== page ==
What Makes A Website Work

Website planning should address the three ‘Cs’ of concept, content and consumer to give your business presence in cyberspace every chance of success.

Concept is by far the most important because it dictates everything – from how much business should invest in the website, to its content and how the site appeals to the consumer. It also points to the importance of reliability and how a website should be hosted for it to meet its business objective.

There’s an adage which says, ‘having lost sight of our objective, we re-doubled our efforts’ and no where is this truer than when planning marketing, of which the website has become a pivotal tool in the Internet age.

So first up, what is the objective of a website?

At its simplest it can be an electronic brochure, designed to explain a company and its products or services. But setting such a modest objective may underestimate the role of a corporate presence in cyberspace.

At the other end of the spectrum the website is a means by which to sell products, with or without a physical shop front – from books to broccoli or bus tickets to banking.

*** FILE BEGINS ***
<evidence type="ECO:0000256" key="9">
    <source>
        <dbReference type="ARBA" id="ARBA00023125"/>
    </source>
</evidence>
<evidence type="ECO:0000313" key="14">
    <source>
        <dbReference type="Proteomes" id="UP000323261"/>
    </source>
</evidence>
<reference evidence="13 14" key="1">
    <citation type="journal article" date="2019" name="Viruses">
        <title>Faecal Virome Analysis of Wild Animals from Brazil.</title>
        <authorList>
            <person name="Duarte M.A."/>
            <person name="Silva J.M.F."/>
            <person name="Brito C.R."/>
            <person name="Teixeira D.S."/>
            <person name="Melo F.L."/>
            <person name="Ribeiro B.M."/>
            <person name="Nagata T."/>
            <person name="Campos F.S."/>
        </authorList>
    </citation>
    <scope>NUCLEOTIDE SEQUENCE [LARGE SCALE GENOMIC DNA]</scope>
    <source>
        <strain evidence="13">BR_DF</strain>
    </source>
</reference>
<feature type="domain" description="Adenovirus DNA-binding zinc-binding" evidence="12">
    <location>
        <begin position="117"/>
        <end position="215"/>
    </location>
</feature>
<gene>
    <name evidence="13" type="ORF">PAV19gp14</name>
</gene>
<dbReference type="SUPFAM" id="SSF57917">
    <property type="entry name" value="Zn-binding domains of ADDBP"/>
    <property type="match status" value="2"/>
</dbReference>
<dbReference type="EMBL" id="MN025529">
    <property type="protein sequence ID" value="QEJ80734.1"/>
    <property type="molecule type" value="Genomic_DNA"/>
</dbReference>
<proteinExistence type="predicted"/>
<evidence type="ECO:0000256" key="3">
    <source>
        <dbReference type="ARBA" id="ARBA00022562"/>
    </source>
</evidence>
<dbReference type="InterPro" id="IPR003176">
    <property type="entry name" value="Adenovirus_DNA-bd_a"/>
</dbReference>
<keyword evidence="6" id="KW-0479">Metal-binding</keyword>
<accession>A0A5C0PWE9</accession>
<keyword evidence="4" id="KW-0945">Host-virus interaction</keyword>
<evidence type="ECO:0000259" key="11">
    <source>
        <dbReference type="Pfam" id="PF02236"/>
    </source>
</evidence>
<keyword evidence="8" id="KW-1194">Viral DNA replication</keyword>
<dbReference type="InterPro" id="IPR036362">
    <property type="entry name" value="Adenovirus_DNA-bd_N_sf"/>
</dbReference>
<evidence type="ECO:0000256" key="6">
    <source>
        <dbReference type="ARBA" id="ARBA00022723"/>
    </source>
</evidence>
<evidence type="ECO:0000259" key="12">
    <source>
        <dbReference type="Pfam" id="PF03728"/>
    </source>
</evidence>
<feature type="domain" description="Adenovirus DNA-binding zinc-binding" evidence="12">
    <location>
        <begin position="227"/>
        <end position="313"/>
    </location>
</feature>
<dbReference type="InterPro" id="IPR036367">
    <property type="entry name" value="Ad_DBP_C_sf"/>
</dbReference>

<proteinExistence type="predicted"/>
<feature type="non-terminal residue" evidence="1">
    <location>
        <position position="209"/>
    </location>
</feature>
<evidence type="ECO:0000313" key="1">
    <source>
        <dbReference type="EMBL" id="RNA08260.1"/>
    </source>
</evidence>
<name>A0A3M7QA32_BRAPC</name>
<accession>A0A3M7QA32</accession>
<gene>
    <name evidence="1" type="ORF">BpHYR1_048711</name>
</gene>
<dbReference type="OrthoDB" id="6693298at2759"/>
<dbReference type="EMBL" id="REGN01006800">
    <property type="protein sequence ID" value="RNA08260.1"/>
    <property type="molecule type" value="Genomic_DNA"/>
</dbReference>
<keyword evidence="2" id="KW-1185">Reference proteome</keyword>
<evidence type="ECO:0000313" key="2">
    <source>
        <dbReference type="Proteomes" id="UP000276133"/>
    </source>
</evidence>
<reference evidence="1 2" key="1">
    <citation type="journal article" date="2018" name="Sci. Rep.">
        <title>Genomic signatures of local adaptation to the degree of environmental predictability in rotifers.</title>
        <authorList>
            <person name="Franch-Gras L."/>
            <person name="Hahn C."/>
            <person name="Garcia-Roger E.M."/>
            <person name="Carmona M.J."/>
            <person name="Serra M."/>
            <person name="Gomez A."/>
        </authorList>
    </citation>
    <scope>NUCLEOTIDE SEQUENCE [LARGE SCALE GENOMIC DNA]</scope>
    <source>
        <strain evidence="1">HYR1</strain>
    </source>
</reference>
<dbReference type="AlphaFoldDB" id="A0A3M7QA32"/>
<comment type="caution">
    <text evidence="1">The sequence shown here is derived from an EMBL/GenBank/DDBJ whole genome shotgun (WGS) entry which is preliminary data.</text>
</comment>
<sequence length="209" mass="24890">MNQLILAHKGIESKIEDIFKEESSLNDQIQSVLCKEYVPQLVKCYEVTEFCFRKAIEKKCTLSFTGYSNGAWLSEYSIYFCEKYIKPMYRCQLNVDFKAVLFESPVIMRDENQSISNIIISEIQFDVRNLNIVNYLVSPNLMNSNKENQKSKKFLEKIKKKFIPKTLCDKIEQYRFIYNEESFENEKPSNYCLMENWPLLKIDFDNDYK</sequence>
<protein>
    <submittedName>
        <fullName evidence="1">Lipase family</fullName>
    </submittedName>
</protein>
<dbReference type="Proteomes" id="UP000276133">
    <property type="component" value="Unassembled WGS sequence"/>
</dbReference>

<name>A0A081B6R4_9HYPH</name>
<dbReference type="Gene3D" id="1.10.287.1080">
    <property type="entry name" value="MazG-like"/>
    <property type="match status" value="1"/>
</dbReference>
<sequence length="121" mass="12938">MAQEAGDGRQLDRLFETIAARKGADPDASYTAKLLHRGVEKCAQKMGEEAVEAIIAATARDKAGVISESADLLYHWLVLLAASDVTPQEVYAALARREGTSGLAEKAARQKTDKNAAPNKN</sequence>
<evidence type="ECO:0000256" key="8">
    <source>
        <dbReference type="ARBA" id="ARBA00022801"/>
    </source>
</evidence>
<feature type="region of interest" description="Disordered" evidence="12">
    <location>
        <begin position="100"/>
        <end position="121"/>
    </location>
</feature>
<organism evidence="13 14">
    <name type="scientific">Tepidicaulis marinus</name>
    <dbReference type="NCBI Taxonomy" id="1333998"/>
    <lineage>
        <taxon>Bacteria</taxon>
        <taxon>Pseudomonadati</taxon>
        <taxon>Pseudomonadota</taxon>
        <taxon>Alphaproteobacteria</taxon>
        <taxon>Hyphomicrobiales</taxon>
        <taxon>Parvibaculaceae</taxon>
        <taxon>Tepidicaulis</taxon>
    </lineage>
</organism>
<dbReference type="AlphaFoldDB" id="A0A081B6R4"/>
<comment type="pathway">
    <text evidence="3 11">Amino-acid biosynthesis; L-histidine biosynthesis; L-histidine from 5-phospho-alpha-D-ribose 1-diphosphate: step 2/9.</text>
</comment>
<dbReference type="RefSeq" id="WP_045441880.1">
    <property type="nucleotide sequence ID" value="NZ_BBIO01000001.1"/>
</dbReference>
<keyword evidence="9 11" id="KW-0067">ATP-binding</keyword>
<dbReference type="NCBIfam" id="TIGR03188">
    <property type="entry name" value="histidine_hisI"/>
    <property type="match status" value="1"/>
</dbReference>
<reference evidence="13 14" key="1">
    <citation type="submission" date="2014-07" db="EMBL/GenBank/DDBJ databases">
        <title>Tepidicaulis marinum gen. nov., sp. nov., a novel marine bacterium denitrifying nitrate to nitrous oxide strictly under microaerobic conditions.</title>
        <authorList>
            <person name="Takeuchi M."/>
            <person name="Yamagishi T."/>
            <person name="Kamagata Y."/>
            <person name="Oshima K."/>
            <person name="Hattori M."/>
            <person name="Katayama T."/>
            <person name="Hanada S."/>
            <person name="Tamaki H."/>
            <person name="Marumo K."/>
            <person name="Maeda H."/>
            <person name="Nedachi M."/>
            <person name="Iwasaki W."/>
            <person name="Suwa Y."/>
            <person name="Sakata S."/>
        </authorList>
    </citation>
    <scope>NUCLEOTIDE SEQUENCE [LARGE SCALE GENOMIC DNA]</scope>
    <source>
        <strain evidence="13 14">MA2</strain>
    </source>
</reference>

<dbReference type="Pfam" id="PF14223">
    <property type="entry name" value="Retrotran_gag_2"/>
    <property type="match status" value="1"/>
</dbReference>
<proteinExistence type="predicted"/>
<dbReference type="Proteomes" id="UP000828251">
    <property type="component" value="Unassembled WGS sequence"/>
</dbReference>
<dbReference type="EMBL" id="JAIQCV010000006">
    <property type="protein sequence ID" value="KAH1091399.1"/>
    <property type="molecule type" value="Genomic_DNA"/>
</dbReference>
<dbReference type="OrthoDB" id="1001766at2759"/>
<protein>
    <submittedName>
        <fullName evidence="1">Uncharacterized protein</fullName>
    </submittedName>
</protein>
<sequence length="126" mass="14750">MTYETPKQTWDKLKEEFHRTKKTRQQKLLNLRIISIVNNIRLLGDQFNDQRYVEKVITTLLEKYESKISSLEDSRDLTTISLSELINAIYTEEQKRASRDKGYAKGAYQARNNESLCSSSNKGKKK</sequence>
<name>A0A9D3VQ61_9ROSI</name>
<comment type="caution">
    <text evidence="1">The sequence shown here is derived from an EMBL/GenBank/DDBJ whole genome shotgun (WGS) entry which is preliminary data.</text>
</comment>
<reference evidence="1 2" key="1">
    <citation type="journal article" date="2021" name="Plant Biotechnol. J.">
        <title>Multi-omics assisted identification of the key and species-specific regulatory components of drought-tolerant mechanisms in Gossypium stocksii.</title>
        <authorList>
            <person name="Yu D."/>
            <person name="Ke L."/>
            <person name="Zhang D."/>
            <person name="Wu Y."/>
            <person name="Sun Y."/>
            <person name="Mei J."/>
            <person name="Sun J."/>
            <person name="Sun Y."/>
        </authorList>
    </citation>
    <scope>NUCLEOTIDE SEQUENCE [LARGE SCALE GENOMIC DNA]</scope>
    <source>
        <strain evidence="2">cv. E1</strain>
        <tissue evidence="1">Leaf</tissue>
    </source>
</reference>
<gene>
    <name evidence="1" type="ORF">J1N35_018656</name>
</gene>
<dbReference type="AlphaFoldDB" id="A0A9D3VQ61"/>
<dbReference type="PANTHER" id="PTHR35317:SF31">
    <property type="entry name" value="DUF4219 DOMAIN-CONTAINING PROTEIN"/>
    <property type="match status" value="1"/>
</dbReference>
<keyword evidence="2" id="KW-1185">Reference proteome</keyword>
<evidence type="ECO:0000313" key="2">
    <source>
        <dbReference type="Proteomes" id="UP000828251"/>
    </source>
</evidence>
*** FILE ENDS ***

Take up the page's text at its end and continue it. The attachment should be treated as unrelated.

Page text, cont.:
Between these two extremes a website can solicit product or service enquiries from people or other businesses. It can facilitate marketing in which one business earns commissions through helping an affiliate to sell its services. Alternatively it may help deliver savings in staff costs and time by applying information technology to what were previously manual tasks.

Let’s say the business objective of a website is to sell a product or service, then the content – both words and pictures – must strike a balance between meeting that objective and helping secure the website a high search engine ranking. This simply means having your website listed higher than your competition in response to a search enquiry which seeks to find a certain type of business, product or service in cyberspace.

The objective also dictates the importance of ensuring a reliable hosting service, a subject I will address in future.

The final “C” is for the consumer at your website. Make it easy for them to find their way around and do what you want them to do – buy, sign up for a newsletter, email an enquiry or find out about your business. And, finally, reap the benefits of presenting a uniform corporate image, whether in cyberspace or the real world, by using the same graphical images and styles.



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